It was difficult to follow the previous dish and I must admit I found the King prawns in tempura on puree of fried squids a little sweet for my liking. However, the celery did add some sharpness to this rich dish and the deep flavour of the fish and squid consomme cream was enjoyable.
The Black cod with celery sauce and curry crust was the most aromatic fish course I’ve ever had. The delicate cod with perfectly seasoned potatoes had a lovely hint of lime and verbena but interestingly took the fishiness of the fish away, and the sweetness of the celery balanced the dish. Superb!
The Venison in pistachio crust with chestnut puree and persimmon jam was a welcomed progression to a richer dish. The venison was cooked perfectly pink and the chestnut puree added a smoky and earthy flavour to the sweet pistachio, topped off with a thick jus. You could just about pick up the sweetness from the persimmon jam although it was possibly too delicate a component to this rich dish. The woodsmoke chocolate note from the Rivera Il Falcone 2007 was a perfect marriage.
Of course we couldn’t say no to the cheese trolley! Of particular interest was the Bitto cheese from Lombardy that was produced from whole cow milk produced only in the summer months and aged for over 10 years. It was definitely something different and resembled closest to a very matured parmesan.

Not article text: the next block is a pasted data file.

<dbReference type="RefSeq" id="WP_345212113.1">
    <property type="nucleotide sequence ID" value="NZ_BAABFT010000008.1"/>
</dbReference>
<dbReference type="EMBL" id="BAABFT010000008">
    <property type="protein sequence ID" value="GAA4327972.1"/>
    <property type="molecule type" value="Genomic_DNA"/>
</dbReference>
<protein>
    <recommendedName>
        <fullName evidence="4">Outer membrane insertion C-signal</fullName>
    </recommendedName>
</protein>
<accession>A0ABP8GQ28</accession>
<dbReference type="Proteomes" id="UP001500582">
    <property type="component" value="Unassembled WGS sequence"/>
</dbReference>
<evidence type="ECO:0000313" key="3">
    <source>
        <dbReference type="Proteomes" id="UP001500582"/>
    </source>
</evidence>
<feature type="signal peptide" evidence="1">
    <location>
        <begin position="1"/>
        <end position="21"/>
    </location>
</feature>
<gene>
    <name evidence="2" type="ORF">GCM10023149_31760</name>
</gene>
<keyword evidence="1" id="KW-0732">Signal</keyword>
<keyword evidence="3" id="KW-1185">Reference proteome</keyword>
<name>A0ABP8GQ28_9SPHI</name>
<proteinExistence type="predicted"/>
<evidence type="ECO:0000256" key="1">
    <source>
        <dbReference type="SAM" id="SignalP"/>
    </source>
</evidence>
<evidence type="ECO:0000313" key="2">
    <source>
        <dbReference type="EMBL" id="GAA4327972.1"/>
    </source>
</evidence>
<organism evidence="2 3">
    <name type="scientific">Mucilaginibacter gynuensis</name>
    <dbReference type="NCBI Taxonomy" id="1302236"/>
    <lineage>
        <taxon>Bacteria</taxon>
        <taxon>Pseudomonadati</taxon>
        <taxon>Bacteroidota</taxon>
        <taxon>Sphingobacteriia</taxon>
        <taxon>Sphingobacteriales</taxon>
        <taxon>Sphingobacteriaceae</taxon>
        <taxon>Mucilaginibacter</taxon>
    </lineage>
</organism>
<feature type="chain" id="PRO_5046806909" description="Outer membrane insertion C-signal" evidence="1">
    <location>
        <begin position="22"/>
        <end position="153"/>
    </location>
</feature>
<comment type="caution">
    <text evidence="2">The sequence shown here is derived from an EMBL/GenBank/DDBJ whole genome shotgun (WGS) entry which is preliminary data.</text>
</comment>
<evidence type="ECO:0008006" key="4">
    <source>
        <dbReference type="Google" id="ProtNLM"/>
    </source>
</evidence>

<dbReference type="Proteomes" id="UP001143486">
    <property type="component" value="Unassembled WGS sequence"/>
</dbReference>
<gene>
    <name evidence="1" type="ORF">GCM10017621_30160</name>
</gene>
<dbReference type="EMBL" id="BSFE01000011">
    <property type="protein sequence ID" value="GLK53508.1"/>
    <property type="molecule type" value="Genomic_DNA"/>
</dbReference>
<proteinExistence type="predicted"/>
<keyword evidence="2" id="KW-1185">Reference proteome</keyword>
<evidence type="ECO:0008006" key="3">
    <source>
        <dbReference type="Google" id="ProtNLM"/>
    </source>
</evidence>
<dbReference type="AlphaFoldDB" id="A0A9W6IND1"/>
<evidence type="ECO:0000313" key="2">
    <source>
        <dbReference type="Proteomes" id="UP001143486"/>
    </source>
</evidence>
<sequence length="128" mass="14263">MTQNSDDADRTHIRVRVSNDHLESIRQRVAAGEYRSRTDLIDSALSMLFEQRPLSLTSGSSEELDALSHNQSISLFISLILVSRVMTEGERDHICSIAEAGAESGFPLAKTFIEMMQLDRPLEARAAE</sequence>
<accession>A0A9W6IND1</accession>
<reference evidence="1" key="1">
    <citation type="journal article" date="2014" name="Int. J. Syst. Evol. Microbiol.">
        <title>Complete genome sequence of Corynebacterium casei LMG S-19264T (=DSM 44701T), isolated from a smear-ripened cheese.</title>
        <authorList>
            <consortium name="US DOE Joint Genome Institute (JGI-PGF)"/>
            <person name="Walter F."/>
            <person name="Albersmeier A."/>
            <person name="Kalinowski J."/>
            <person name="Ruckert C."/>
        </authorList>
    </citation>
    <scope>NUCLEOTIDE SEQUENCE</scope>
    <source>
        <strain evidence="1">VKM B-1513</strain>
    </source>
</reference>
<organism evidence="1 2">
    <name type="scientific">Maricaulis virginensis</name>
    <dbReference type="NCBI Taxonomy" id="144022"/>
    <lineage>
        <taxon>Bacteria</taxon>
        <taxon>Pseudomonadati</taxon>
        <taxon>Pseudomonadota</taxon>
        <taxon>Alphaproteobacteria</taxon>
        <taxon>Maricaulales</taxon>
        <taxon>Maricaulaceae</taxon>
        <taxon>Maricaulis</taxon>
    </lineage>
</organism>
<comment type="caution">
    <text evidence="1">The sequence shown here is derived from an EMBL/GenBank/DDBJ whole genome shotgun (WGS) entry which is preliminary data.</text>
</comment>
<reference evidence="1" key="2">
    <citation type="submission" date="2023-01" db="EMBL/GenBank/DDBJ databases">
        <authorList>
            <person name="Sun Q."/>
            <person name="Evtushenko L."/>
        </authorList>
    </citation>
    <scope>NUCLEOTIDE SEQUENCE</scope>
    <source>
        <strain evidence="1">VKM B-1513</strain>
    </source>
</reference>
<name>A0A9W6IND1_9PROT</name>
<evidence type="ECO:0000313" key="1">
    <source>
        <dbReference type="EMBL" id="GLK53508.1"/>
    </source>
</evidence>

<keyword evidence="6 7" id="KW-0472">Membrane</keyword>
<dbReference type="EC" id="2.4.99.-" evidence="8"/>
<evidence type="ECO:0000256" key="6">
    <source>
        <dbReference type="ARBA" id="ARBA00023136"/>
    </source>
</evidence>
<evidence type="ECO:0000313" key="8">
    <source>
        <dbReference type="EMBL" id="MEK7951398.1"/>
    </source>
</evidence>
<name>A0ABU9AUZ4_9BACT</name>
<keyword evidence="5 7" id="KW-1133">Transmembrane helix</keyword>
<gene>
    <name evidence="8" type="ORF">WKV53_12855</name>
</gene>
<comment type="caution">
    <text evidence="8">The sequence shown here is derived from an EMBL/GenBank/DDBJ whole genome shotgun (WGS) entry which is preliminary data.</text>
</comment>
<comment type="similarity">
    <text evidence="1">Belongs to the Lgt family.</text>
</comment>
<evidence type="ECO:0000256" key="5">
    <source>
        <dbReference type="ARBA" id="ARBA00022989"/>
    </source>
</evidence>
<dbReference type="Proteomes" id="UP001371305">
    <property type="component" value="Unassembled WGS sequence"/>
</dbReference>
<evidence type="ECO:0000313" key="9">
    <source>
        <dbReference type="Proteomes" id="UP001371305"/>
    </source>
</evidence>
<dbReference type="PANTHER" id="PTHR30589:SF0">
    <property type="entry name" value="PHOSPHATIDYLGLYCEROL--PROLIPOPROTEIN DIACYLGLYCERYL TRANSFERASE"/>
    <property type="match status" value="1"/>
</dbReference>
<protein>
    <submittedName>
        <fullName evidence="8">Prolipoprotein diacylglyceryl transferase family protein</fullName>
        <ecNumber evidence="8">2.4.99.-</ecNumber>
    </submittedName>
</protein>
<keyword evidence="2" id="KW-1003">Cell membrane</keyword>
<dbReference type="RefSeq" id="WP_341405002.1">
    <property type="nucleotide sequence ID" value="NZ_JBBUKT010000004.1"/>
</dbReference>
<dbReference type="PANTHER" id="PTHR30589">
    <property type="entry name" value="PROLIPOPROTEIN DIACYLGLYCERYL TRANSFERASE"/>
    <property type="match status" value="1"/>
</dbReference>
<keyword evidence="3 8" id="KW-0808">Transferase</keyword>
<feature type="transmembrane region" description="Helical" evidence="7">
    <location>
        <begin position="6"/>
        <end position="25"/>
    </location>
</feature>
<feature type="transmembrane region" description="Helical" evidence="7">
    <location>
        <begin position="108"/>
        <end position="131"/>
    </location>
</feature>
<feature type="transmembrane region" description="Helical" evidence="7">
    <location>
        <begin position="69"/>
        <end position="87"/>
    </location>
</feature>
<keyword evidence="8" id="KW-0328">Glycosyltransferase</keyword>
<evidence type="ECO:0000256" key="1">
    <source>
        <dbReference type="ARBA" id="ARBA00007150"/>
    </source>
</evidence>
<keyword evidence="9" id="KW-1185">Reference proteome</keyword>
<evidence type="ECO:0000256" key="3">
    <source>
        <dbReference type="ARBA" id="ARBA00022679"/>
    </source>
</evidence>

After a quick napkin change we were served with one of the most memorable dessert from 2012. The Iced sphere of pomegranate on gianduia cream and cannelloni filled with salty pine-seed Chantillywas the best surprise of the night! I thought I had misheard pomegranate for cherry because the depth of sweetness from the sorbet sphere did not resemble that of any pomegranate I knew. Beck later explained that the sweet juice was extracted by delicately squeezing only the outer flesh of each seed, resulting in a concentrated sweet flavour similar but superior to that of cherry in season. It was a superb finish to a memorable meal.
Obviously we thought it would be rude to turn down the lemon and lime macaron, lemon mousse on short biscuit with crunchy chocolate drop, Tiramisu cupcake and raspberry jam as they looked so pretty. The flavours yet again were clean and fresh, and we could have easily managed another round.
Luckily for us there was a final treat of hazelnut & mango ice cream to go with our espressos before partaking in the Cuban delights in their designated cigar tasting room!
I never thought that classic Italian dishes like a plate of pasta could be elevated to such a sophisticated level. Achieving such feat is no ordinary matter and we could easily overlook the tremendous amount of determination, skills and hard work that went into refining every dish. I also appreciated Beck’s extra attention to detail to his dishes, ensuring his diners have a light and healthy meal whilst delivering high notes on the all-important flavours.
(Photo courtesy of Oliviero Toscani)